Tenthly, the more stuff I have on earth, the less I am likely to think of heaven.  Paul said,

·         20 For our citizenship is in heaven, from which we also eagerly wait for the Savior, the Lord Jesus Christ,
·         21 who will transform our lowly body that it may be conformed to His glorious body, according to the working by which He is able even to subdue all things to Himself. (Phil. 3:20-21)
What do you need where you are in that station of life and how should you bless others with the stuff you don’t need?


Life Insights: Stewardship of Space

Life Insights: Stewardship of Space

Recently, our family just went through a move from one house to another.  Our situation is a little different than most in that there are two families under the same roof.  Six years ago, after my father-in-law died and I learned that my mother-in-law preferred the warmth of south Texas, rather than the unpredictable weather of Indiana.  So, I asked my son-in-law if he and my daughter would like to move into our lower level, provided I finished it off. 
They were doing well financially and were not in need of any assistance.  At the time, I was traveling quite a bit with the National Guard visiting all fifty state headquarters and the mobilization sites, as the National Guard provided 45% of the mobilization force.  It seemed like good stewardship to have our daughter and son-in-law in our home when my wife spent so much time alone in my absence.
After thinking about the option for almost three months, he said, “Sure!”  So, we finished off the lower level, which provided totally separate living quarters, including bedrooms, living areas, kitchens and entrances (the old home had a walkout lower level).  They moved in and three children later, everyone appreciated the relationships, the spiritual accountability and the support to each other.  The house provided plenty of space to store anything we weren’t using.
Recently we decided it was time to move into a different house.  We were interested in having our whole extended family stay with us and our son-in-law and family decided they wanted to stay with us also.  However, I didn’t realize how much could be stored in one house. I had not torn down a barn to build a bigger barn to store things (our Homeowner’s Association did not allow barns or sheds), as Jesus warned in a parable, “So he said,`I will do this: I will pull down my barns and build greater, and there I will store all my crops and my goods.” (Luke 12:18)  I had no barn, but the design allowed for room that I had not purposely planned.
There was mega-space built into the house that I did not believe existed.  To me it was just a house.  Fortunately, we have been trying to extract things over the previous couple years, so we were saved by several garage sales and Youth Rummage Sales at church.  Yet I found out the size of the house when we moved.  Just because you “can” store something, should you?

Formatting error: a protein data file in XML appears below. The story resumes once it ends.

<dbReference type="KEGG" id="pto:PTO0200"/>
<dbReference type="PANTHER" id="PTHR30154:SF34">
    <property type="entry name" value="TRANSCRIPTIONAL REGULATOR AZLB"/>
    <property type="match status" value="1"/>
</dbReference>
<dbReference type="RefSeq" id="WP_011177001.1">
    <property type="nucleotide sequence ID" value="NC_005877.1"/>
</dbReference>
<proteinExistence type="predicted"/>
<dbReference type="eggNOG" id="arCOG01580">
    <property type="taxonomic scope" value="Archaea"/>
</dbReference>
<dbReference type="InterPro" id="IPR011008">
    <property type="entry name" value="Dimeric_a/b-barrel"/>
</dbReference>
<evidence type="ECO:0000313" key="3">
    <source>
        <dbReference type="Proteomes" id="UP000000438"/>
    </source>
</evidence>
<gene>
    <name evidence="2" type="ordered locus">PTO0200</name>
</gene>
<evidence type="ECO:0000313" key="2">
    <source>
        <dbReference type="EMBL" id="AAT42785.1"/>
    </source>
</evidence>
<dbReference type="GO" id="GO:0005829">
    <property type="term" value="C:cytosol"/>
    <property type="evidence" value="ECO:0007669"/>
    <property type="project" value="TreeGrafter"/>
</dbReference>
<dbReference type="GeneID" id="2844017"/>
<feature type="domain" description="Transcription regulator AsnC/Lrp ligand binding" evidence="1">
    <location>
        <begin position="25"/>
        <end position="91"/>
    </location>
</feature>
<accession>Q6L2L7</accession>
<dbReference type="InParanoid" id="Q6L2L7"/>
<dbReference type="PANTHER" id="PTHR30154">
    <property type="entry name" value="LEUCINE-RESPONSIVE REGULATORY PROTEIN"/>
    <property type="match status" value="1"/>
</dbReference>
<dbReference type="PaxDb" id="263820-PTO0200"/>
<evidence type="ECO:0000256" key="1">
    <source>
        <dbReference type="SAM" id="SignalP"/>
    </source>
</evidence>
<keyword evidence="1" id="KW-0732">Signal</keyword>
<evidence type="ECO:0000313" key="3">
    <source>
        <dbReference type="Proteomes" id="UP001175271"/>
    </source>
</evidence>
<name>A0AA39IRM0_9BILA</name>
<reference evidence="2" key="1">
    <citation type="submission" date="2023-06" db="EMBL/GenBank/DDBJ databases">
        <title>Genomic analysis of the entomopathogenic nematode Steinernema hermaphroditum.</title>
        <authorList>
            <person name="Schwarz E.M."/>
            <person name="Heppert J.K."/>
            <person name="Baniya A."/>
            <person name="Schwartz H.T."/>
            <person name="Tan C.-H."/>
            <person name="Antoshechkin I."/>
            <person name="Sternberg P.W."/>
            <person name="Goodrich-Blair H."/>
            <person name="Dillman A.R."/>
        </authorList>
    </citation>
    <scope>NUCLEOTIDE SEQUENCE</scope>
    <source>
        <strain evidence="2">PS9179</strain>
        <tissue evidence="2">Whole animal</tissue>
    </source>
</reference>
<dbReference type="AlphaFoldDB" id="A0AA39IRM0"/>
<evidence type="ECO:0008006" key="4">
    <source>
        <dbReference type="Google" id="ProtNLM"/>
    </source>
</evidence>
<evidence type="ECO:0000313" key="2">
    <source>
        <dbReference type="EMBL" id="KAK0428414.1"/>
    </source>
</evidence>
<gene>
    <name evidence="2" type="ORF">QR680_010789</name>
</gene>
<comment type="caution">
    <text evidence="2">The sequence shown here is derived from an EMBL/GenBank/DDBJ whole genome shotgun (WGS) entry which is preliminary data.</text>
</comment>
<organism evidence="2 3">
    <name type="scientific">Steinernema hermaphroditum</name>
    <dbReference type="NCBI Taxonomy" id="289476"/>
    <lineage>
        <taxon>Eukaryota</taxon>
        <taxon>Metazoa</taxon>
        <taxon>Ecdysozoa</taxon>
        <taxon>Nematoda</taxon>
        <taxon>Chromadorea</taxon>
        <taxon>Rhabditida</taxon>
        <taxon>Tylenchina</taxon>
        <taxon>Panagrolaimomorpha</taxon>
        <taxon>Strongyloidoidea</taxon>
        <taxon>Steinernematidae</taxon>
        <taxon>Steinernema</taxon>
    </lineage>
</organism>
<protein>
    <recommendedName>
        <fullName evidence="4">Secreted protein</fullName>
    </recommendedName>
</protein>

So we moved into a new home designed for a single family.  That meant we’d only have one kitchen and one place to store things – the basement.  Moving day came and went and we looked for the floor for several weeks.
The new house required several adjustments. The garage is barely big enough to fit the cars in, and my passenger has to wait until I pull out in order to get in. We needed to add kitchen cabinets, because what came with the house was less than half the size of “one” of the kitchens in the old house.  There is no attic space to store anything above the house or the garage, which the old home had; everything had to go to the basement.  But we love it just the way it is.  It will help us continue to refine “what we really need to store.”
The first three weeks were like a rubrics cube trying to decide where and how to store things.  We didn’t want to move something more than once, but if one thing was moved, that meant other things had to move.  Trying to find realistic space for two families in one house takes thoughtfulness, planning and several attempts. Over the Memorial Day weekend, we could see the light down the tracks and we know it is not another train.
            There are many books on what you should keep or what you should store.  There are many people with great discernment.  In all the process, I sure have learned how gracious and merciful the Lord is in all areas of life.  I continue to learn how helpful family and friends are in time of need.  For me, the key is fixing my eyes on Jesus, rather than the things of this world:
·         Therefore we also, since we are surrounded by so great a cloud of witnesses, let us lay aside every weight, and the sin which so easily ensnares us, and let us run with endurance the race that is set before us,
·         2 looking unto Jesus, the author and finisher of our faith, who for the joy that was set before Him endured the cross, despising the shame, and has sat down at the right hand of the throne of God. (Heb. 12:1-2)
My prayer for you is that you can learn the simple way from God’s Word, rather than the way I’ve had to learn freedom in Christ.